During the recorder unit, I give students a lot of time for individual practice (well, when I say "a lot" I mean 20 minutes max). However, I also like to interject some fun activities to give the students more practice with playing and music reading. Below are some of my favorite activities:
Update - I used these folder games with my 3rd graders and we did a rotation like this that worked really well:
1. Lay out the cards (folder is closed) face up
2. Teacher plays one of the cards on the recorder and the students must find it (great ear training opportunity)
3. After a majority of the cards have been played, we matched half of the bags together and then the students matched the other half independently.
4. When all cards are matched, we sing and then play each one before putting it away (back into bag).
5. When all cards are gone, students volunteer to play a specific example while the other students attempt to figure out which one they are playing.
You can download this activity (along with CAGE-IT, which uses pitches C, A, G, and E and Earn Your BADGE, which uses pitches B, A, G, E, and D) here: Recorder Folder Games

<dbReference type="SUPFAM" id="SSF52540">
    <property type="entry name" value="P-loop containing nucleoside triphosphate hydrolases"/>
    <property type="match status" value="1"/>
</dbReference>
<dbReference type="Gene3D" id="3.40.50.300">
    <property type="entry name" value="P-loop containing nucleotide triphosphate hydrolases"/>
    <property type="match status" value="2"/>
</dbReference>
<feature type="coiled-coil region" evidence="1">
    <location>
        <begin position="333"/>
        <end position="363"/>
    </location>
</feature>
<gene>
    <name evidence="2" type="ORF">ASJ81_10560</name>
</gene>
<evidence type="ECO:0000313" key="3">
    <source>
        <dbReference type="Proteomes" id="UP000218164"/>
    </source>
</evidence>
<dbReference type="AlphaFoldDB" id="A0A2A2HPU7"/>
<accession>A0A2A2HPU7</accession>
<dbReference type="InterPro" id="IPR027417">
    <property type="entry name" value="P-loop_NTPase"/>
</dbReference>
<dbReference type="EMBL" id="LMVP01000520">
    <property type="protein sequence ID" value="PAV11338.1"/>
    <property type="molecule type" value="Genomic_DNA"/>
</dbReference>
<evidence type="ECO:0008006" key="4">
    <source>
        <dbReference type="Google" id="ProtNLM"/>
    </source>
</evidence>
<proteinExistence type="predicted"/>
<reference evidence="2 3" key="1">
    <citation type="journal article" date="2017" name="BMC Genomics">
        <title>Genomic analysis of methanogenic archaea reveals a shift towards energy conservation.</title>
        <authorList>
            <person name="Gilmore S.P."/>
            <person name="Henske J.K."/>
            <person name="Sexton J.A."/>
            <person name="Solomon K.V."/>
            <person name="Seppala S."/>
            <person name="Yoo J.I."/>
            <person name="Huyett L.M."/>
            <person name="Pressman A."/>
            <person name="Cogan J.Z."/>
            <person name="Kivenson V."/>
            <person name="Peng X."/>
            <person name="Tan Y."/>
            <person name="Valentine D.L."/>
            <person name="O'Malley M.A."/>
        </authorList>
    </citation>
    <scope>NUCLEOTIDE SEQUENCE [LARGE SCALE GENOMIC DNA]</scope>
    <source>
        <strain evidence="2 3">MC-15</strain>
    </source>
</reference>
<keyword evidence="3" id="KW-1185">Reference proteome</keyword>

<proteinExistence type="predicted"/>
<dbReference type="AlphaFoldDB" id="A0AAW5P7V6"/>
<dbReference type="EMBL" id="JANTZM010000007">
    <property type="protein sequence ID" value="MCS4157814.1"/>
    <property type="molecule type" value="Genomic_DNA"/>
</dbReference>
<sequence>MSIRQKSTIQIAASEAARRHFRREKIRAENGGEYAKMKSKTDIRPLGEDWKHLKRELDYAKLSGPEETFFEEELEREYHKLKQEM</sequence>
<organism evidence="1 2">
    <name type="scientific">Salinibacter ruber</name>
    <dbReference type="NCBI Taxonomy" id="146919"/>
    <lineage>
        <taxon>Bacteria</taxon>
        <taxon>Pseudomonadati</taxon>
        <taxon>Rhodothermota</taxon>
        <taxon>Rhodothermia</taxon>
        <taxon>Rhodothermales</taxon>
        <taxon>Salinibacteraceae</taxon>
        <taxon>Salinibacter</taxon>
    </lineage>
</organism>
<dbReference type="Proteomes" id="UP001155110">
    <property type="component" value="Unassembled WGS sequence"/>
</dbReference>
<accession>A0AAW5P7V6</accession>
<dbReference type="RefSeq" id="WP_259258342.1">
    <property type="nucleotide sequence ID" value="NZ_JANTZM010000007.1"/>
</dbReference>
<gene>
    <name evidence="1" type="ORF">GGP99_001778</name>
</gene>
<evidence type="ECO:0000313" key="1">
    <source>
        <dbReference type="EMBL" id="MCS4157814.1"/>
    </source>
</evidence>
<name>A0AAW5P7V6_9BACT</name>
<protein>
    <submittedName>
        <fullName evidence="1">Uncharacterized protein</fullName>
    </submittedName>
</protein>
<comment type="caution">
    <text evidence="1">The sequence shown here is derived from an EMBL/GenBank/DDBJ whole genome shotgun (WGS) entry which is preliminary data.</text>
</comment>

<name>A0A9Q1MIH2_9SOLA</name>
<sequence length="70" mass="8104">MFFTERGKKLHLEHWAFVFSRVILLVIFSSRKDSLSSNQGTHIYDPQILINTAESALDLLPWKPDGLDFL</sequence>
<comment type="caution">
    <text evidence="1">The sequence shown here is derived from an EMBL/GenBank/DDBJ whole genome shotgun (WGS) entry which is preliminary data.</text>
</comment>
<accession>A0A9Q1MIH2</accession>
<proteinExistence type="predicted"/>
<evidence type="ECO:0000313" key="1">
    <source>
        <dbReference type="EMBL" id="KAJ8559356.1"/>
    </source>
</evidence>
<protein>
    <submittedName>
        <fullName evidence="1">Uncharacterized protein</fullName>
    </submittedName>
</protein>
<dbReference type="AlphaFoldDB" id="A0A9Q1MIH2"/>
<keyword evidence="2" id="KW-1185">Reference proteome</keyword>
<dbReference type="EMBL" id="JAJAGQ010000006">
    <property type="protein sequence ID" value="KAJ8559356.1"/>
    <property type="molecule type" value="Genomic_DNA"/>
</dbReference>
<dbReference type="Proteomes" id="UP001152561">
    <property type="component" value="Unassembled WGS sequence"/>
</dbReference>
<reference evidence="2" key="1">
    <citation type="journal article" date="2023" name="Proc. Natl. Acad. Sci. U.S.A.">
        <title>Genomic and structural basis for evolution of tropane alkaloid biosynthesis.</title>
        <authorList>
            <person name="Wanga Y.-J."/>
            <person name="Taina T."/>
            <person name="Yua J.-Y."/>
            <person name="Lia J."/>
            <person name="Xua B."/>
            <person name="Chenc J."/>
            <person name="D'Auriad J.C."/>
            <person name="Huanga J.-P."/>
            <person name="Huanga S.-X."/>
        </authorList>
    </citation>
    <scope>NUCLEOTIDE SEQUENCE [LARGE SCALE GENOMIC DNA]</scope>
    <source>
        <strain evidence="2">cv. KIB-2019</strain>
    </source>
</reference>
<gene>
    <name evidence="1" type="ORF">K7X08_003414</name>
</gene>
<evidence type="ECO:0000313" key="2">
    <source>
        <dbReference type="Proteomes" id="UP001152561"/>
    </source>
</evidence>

Another activity I use comes from Music K-8 (at my old school, I was lucky enough to have a subscription). The game is called "BAG-OH" and it is a recorder-based bingo game. There are several ways to play it (again, my students are usually in pairs).
1. Teacher plays a pattern and students cover it with a spacer
2. Teacher plays a pattern, students play it back, then cover it with a spacer
3. Teacher sings a pattern, students cover it with a spacer (You can sing on B-A-G or Do-Re-Mi).
4. Teacher sings a pattern, students play it back, then cover it with a spacer.
You can get the game here: Bag-Oh
I haven't tried this idea yet, but I think it would work (I've done this with rhythm and solfege patterns). Using the B-A-G Recorder Patterns , print out the slides (2 of each pattern) and glue them onto construction paper (fold it in half "hamburger" style so that it will make an upright tent on the floor). You'll need to glue the same pattern on each half of the construction paper. Then, give each student a pattern and have them sit in a circle. They need to set up the pattern so that one side faces the inside of the circle and one side faces them. I have a couple ideas for gameplay:
`1. The teacher plays a pattern and the students must identify who has that pattern. Then, everyone plays the pattern.
2. The teacher plays a pattern and the student who has that pattern plays it back. Then, that student plays another student's pattern. The game continues. After a few times of playing, you could make it a bit more competitive: if a student doesn't recognize their pattern being played, or doesn't play their pattern correctly, they are "out".